Infographic: Piracy Drops in SEA as Kidnappings Surge in Gulf of Guinea

Piracy rate has fallen in Southeastern Asia, since there have been only 13 cases of maritime crime in the first quarter of 2016, according to the latest analysis from UK’s maritime intelligence and operations company Dryad Maritime. Yet for the Gulf of Guinea this is not the case. 

Known as a major piracy hotspot, Southeastern Asia saw a 50% drop in maritime crime compared to the same period in 2015, which are the lowest figures recorded by Dryad in 10 years. Similarly, the company says that the end of the first quarter of 2016 is the longest period without attacks on MVs underway or at anchor within the Singapore Strait since the first quarter of 2013. Somali piracy continues to be broadly contained with no confirmed attacks on large merchant vessels since January 2014.

However, the Gulf of Guinea saw a surge of industrial sabotage ashore, and offshore, the activity of pirate action groups (PAGs) operating with impunity in the face of overstretched Nigerian naval patrols has surged, Dryad says. 14 commercial vessels were attacked off Rivers and Bayelsa States and in 6 of these incidents, 23 crew members were kidnapped for ransom.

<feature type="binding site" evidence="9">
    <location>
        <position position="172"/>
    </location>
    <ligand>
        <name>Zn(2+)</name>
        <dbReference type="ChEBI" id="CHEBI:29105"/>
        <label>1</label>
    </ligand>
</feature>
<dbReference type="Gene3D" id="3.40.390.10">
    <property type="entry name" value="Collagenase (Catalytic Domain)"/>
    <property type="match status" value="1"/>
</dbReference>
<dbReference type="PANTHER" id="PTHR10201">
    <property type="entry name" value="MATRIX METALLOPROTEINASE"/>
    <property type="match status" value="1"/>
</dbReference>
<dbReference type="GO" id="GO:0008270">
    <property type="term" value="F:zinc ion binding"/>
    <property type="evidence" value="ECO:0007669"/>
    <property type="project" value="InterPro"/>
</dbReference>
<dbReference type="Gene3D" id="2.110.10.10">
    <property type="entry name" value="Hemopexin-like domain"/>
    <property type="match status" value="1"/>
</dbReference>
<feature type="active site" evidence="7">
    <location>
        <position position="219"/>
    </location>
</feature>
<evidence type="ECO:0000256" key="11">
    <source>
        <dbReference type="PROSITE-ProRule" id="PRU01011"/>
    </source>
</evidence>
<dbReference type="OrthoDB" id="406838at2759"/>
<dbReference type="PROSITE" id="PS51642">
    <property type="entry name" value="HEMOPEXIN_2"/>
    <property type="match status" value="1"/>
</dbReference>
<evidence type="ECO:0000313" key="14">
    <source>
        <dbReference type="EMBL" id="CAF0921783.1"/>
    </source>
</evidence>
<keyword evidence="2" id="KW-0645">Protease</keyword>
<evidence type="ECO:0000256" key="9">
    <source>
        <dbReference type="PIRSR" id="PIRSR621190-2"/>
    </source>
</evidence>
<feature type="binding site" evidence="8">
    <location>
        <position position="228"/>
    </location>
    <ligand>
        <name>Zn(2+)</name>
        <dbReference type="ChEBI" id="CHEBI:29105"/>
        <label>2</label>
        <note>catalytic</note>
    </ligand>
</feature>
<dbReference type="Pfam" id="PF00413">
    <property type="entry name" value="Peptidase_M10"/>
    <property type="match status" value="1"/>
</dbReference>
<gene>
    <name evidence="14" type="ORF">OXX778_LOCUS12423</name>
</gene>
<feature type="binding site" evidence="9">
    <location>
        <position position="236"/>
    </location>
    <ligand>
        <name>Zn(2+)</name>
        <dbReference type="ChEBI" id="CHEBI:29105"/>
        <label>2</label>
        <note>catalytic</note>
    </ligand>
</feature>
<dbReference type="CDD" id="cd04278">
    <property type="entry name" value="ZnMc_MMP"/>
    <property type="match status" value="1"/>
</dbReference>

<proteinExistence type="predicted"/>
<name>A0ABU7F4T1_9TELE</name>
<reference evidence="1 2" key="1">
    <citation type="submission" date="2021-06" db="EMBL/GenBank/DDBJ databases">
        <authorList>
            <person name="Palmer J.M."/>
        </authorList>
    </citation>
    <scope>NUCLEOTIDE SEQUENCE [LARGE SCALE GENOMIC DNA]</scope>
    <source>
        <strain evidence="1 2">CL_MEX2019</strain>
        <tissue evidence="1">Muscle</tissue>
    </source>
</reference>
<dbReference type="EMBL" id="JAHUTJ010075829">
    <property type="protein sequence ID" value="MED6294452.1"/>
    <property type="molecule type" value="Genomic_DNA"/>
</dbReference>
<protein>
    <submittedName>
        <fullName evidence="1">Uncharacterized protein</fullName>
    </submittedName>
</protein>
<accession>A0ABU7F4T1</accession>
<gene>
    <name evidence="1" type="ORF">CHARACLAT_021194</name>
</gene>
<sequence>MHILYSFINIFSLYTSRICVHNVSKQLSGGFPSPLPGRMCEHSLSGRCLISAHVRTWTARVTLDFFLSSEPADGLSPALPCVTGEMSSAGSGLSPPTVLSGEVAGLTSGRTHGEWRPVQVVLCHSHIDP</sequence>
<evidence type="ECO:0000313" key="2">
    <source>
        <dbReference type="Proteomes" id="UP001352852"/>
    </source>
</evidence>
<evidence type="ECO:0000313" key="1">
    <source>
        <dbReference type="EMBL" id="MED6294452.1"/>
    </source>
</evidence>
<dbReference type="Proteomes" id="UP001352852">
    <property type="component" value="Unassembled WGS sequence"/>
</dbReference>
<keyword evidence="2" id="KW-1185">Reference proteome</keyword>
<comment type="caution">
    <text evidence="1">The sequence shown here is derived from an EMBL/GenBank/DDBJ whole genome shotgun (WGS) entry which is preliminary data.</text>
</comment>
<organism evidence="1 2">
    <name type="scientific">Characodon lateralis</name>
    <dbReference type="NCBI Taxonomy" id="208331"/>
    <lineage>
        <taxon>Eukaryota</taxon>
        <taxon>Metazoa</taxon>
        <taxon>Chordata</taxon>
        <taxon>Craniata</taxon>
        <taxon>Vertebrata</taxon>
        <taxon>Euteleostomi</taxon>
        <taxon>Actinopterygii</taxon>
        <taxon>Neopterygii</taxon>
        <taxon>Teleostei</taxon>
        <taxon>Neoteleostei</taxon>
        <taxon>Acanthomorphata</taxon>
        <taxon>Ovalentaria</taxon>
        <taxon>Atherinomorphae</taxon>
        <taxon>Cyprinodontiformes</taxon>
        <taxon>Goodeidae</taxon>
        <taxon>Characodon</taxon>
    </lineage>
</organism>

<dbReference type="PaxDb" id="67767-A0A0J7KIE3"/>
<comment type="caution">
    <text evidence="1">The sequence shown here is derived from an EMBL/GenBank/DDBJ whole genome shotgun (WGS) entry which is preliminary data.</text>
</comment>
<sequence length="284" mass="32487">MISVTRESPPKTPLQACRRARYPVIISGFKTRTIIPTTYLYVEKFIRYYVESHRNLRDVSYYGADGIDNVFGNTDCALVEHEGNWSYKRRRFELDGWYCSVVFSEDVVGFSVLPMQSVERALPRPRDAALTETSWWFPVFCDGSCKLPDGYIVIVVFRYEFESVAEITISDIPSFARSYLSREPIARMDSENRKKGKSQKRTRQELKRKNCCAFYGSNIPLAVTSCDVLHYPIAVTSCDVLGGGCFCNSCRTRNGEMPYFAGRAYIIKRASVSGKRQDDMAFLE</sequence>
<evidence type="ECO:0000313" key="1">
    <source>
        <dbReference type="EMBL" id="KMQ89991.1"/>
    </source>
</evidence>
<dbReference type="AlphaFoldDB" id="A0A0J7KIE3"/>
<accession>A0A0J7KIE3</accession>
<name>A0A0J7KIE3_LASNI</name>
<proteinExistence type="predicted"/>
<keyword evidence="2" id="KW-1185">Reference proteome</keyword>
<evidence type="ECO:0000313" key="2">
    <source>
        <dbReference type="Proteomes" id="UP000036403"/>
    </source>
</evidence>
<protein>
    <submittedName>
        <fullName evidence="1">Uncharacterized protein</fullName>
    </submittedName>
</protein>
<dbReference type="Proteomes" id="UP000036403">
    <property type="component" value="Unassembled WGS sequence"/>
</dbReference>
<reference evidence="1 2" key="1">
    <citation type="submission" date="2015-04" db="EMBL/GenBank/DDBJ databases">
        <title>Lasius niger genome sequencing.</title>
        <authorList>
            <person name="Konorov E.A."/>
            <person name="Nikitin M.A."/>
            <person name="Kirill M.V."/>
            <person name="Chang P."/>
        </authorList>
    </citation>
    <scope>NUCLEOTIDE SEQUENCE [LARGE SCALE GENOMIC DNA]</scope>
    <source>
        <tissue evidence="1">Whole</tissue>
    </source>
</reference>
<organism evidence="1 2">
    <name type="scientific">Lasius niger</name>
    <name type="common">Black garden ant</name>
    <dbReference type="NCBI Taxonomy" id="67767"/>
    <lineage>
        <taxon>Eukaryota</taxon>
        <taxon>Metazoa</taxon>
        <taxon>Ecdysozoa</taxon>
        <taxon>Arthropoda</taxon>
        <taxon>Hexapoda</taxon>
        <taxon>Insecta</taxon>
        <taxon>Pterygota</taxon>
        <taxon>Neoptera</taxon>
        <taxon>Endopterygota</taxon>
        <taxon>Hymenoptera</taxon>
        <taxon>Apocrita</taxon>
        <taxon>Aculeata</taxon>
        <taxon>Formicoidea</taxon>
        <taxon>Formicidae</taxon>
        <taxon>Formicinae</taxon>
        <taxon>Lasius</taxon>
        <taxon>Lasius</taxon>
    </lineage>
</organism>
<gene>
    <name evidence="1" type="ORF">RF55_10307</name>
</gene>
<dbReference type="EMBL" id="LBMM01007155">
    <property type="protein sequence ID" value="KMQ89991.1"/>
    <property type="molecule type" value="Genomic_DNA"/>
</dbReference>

“The first three months of 2016 have visibly demonstrated the dynamic nature of maritime crime and how effective action to combat it can turn the tide in favour of the good guys. There are some welcome causes for optimism in certain regions, notably the Indian Ocean where Somali piracy remains broadly contained, and in Southeast Asia where we have seen a remarkable turnaround in a little over six months to deliver our lowest first quarter figures in a decade. In other areas, such as the Gulf of Guinea, the picture is a less positive one, with kidnap of crew for ransom rampant off the Niger Delta,” Ian Millen, Chief Operating Officer, Dryad Maritime comments.

“We are by no means complacent, as conditions can change quickly and we need to avoid complacency and monitor the situation carefully, but we are in a period of de-escalation and a return to industrial levels of Somali piracy is unlikely,” Millen adds.

Image Courtesy: Dryad Maritime
Image Courtesy: Dryad Maritime

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